The Icom R6 (aka IC-R6) is a tiny so-called “DC to daylight” radio receiver that is barely larger than a deck of cards. It makes a great emergency radio to listen in to public safety, ham radio, businesses, weather forecasts, maritime traffic, and even civil & military aviation. Not to mention it picks up shortwave broadcast, AM & FM broadcast, and analog T.V. channels (being quickly phased out). Predecessor versions included the R2 and the R5.
FYI — what this radio will not pick up is important to consider depending on your area before shelling out the greenbacks. Digital transmissions are becoming more and more the norm, especially for public safety agencies. So are trunked radio systems (both analog and digital) that utilize multiple frequencies and quickly switch between them to accommodate many users. An excellent reference for this information is the www.radioreference.com website.
Controls / Display:
The radio is controlled using the front keys (no numeric keypad) and the dial on top. The backlit display is limited to six (6) alpha-numeric characters that you program in by hand. There is computer programming software choices from both Icom as well as Butel, and you will need a specialized cable. The software itself will not run on Mac products (unless you have Windows installed).
Using the included stock whip antenna you can expect to receive local VHF/UHF signals pretty well. However, trying to receive anything in the lower bands (such as shortwave broadcast or VHF low-band) with it is going to be nearly impossible with only the stock antenna. Ideally you want a short run of wire that is a few feet long. Anything longer and the radio will likely be overloaded.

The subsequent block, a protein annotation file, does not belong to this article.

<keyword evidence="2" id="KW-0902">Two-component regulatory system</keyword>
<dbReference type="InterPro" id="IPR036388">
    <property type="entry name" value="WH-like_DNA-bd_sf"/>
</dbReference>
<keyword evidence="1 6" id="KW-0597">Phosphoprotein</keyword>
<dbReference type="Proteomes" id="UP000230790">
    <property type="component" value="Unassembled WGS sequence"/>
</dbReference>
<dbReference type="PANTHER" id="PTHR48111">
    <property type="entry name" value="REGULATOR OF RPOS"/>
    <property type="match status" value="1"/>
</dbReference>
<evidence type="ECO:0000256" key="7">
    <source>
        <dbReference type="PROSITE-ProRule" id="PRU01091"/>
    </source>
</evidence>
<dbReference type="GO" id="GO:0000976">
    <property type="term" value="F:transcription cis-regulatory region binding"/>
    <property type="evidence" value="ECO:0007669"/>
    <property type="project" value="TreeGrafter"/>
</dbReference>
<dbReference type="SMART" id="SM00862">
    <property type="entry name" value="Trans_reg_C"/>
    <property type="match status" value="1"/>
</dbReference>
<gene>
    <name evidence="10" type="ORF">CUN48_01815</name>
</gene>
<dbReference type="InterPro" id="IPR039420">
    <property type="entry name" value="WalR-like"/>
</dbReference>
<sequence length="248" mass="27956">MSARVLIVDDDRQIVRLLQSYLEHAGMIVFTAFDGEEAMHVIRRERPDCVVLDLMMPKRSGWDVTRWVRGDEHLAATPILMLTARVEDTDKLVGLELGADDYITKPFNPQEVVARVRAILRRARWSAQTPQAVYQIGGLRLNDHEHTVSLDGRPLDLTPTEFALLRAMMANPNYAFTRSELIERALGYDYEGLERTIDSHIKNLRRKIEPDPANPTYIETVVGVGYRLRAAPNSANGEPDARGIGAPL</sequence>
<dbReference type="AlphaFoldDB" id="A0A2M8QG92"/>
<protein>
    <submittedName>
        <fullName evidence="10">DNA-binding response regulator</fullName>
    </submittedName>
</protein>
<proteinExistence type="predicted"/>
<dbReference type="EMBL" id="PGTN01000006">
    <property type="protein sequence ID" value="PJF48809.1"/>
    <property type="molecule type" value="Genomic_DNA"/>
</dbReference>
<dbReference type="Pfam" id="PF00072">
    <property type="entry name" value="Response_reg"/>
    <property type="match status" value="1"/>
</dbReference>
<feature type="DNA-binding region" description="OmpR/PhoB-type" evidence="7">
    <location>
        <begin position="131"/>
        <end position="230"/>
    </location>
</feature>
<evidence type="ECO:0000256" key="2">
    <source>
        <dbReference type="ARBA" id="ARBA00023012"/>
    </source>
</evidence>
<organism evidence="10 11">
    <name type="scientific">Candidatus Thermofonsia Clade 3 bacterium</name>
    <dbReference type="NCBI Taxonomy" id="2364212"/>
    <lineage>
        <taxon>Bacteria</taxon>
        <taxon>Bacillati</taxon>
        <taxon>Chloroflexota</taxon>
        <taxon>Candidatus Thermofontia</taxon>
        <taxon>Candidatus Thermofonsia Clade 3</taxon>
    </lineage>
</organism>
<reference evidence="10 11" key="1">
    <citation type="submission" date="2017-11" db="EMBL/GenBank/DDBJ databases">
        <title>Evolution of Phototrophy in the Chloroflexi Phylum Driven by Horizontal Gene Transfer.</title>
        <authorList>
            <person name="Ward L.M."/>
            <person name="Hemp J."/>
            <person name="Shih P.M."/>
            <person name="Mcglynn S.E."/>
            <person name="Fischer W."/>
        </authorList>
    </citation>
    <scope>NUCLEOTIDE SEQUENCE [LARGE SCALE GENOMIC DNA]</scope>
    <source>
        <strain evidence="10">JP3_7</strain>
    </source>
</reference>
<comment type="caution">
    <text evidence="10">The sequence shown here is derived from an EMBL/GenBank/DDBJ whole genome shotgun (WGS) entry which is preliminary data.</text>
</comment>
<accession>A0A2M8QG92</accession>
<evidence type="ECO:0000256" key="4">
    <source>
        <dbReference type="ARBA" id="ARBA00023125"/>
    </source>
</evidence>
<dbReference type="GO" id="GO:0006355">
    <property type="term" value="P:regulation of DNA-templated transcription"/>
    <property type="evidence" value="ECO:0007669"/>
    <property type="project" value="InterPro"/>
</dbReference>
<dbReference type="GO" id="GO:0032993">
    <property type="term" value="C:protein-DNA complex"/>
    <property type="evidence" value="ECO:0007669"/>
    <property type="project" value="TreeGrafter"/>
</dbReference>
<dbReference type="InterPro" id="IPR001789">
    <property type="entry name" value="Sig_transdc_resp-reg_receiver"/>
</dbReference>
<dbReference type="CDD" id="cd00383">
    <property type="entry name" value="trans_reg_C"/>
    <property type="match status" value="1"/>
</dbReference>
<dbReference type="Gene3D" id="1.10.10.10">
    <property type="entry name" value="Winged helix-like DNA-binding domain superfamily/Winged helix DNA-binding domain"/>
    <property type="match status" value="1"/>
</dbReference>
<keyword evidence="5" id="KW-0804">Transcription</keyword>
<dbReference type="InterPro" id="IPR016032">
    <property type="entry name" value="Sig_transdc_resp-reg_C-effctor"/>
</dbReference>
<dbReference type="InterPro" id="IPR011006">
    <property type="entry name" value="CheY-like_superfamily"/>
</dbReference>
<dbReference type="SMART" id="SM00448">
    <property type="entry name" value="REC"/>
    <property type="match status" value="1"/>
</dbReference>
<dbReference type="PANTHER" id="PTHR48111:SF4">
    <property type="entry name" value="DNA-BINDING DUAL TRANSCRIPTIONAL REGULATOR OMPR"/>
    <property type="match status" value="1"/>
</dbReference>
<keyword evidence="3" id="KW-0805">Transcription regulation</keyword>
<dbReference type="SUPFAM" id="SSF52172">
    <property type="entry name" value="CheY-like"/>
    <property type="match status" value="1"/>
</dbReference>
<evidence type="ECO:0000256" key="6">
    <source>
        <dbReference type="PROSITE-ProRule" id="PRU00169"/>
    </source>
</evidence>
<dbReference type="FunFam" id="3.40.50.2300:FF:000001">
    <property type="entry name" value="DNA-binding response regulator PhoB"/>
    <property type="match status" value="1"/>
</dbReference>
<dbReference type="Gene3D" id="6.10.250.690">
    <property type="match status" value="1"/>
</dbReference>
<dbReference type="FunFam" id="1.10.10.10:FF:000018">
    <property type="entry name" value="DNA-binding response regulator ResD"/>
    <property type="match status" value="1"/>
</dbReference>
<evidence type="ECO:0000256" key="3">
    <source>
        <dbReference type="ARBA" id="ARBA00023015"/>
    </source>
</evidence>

You can power the radio using two (2) AA batteries, whether alkaline, NiMH rechargeable, or lithium. I have had great battery life using a set of Sanyo’s Eneloop cells. There is also a power-saving circuit than can be enabled in the menus, as well as an auto-off feature. The built-in speaker is capable of about 150 mW output; enough to hear inside, but not driving down the road with the windows open. There is an earphone port on top, but it provides only mono output (you can pickup a mono-stereo adapter plug at places like Radio Shack).
Since it uses an SMA connector for the antenna, you have many choices with aftermarket antennas. Some good stores to window shop on the ‘net (or in person) include, in no particular order: Ham Radio Outlet, Amateur Electronic Supply, Scanner Master, and Universal Radio.
The R6 is an excellent little radio, especially for EDC or your emergency kit. Because it sips power from a pair of AA batteries, you can literally listen for hours upon hours. With a solid build quality it should last for many years.
User Manual PDF: http://www.icomamerica.com/en/downloads/default.aspx?Category=244